Angela Magee

Venice Diaries: ‘How a month in Venice is still having an impact’ by Angela Magee

Fine Art student Angela Magee, CSAD’s first Cymru yn Fenis Wales in Venice Invigilation Plus programme participant reflects on how her month at the Wales Pavilion continues to impact on her ideas and how it will inspire her practice as she begins her third year:-

It’s been a month and a half since I returned from my stint as an invigilator in Venice at James Richard’s show, Music for the gift, with Cymru yn Fenis Wales. Since then I’ve had plenty of time to reflect on the experience and how it’s changed my perspective going into my final year as a fine art student.

While in Venice I was reliant on the internet to stay connected to the outside world and, as always these days, it was full of all things Trump and talk of fake news. Trump seemed to me to be the antithesis of the beautiful church in which I was working, but in reality power had corrupted them both.

Built in the 11th Century to shelter pilgrims, the Santa Maria Ausiliatrice has been home to an order of Franciscan nuns (wiped out by the plague of 1630), a hospital, a hostel for the poor and it is currently student residence. It’s been the exhibition venue for Cymru yn Fenis Wales since 2011.

At a WIFI café one morning, I noticed a friend had posted a viral video on my Facebook wall. It was described as protein myosin molecules dragging endorphins into the inner part of a brain’s cortex. Turns out it wasn’t, but nobody cared. The video had been shared over a million times.

Reality has become filtered through Facebook. With more than 2 billion monthly active users (as of June 2017) it is a global melting pot for all faiths and cultures. Historically, Religion has been the driving force behind the rise of communities, but it’s not God that holds people together on Facebook.  Made up of Christians, Muslims, Jews, atheists and agnostics of all ages, backgrounds, morals and social practices, Facebook is the great equaliser.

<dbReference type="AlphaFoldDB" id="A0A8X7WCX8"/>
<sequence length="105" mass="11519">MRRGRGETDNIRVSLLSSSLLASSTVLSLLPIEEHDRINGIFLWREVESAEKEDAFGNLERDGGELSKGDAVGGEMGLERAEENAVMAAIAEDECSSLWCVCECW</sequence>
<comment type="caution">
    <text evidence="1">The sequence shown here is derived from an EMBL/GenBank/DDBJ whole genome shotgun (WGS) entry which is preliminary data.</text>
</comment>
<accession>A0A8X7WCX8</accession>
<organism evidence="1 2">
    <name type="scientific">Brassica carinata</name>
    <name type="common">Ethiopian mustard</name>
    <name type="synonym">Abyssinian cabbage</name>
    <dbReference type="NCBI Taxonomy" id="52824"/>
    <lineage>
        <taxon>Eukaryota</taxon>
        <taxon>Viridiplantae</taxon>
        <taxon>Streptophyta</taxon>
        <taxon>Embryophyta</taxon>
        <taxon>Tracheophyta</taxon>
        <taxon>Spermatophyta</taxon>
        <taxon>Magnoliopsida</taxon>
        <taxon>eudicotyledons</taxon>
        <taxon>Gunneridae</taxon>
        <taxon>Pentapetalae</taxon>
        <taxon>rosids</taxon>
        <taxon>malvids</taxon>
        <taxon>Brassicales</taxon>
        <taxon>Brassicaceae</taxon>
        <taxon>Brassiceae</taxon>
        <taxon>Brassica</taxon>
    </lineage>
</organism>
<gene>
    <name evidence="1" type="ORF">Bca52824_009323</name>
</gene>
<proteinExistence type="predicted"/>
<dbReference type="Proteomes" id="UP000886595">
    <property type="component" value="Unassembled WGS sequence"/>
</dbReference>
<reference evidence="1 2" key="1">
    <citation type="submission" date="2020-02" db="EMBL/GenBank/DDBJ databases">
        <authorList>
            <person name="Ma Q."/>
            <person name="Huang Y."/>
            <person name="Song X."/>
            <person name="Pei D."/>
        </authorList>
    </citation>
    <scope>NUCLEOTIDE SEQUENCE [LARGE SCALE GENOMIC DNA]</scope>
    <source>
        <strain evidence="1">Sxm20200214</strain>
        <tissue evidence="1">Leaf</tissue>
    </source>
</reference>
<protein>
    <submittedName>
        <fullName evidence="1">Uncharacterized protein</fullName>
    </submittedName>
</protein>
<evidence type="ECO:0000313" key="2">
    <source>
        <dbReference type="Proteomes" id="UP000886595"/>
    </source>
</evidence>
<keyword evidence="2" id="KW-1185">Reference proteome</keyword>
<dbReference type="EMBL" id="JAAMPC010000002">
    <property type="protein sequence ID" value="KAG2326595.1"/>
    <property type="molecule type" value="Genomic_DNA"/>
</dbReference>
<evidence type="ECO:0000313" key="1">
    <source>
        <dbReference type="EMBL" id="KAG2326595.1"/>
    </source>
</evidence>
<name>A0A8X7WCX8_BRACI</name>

Nobody is excluded if they follow the basic rules and play nice. If you have access to the internet, you can be part of the cult. With no requirement to even get up off your arse to worship, is Facebook taking the place religion? It is an idea I’ll be exploring through my art next term.

Although James Richards often collaborates or works with material generated by others, or sourced via the Internet, his choice and treatment of layered sounds, music, words and appropriated footage creates something fresh and compelling.

For example, in Music for the Gift, a narration of ‘Walking into the dark’, by feminist poet Adrienne Rich, is paired with vintage archival footage of two men wrestling underwater, accompanied by an ethereal vocal composition by Richards. The effect is mesmerising.

“Clarity and spray, blinding and purging, spears of sun striking the water, the bodies riding the air like gliders, the bodies in slow motion…”

An extract translated from Herve Guibert’s ‘Ghost’, about an obsession with a photograph of a young boy, is narrated over poor quality close up video footage of skin and hairs of a man’s arm. Watching it you long for the camera to pull away to reveal the man behind the arm, but Richards has the guts to deny us that and still keep us riveted.

Inspired by James Richard’s work and thinking around ideas of religion, loss, faith and the cult of Facebook, I created a short low-resolution video beginning to piece ideas together and have included an extract on the link below.

It includes some of the written work I did in the church, inspired by the statue of Mary at the church and the Manchester arena terror attack that happened while I was away. I imagined a conversation with Mary as an old woman talking about her memories of the son she’d lost.

There’s some footage I made of the press-week visitors at the Giardini, many of whom were deliciously eccentric. I replaced the audio in a viral video of a baby, so that it seemed she was reacting to the words of a TV evangelist rather than her mother’s song. I finished with the endorphin animation I mentioned earlier.

Exposure to James Richards’ work and the Biennale has opened my mind to a whole new world of possibilities. I now have a clear direction of installation, film and digital sound leading into my final year of my degree.

As a networking opportunity, my time as an invigilator at the Biennale has been invaluable. I’ve met Hannah Firth, Chapter’s Director of Visual Arts and Programme and curator of the Wales in Venice exhibition, Louise Wright, and Cerys Thomas at the Arts Council for Wales and talked to James Richards about his work. I’ve connected with Nicholas Thornton the Head of Fine & Contemporary Art at the National Museum Wales; Anthony, Sam and Chris from G39 and various invigilators from across the UK and Europe. From my perspective, heading into my third year, it was a gift.

To be able to walk through the Giardini and the Arsenale and coming face to face with lager than life installations, artwork, and performances by artists each regarded as the best in their field, has fired up my imagination.

I’m grateful to the Arts Council for Wales, Cardiff Metropolitan University, Chapter and G39 for this invigilating experience. Witnessing hundreds of different reactions from people of all nationalities to the same exhibition is a unique experience that could not be gained in any other way. It’s changed my perspective as an artist and given me the confidence to push my work in a direction I would never have gone before.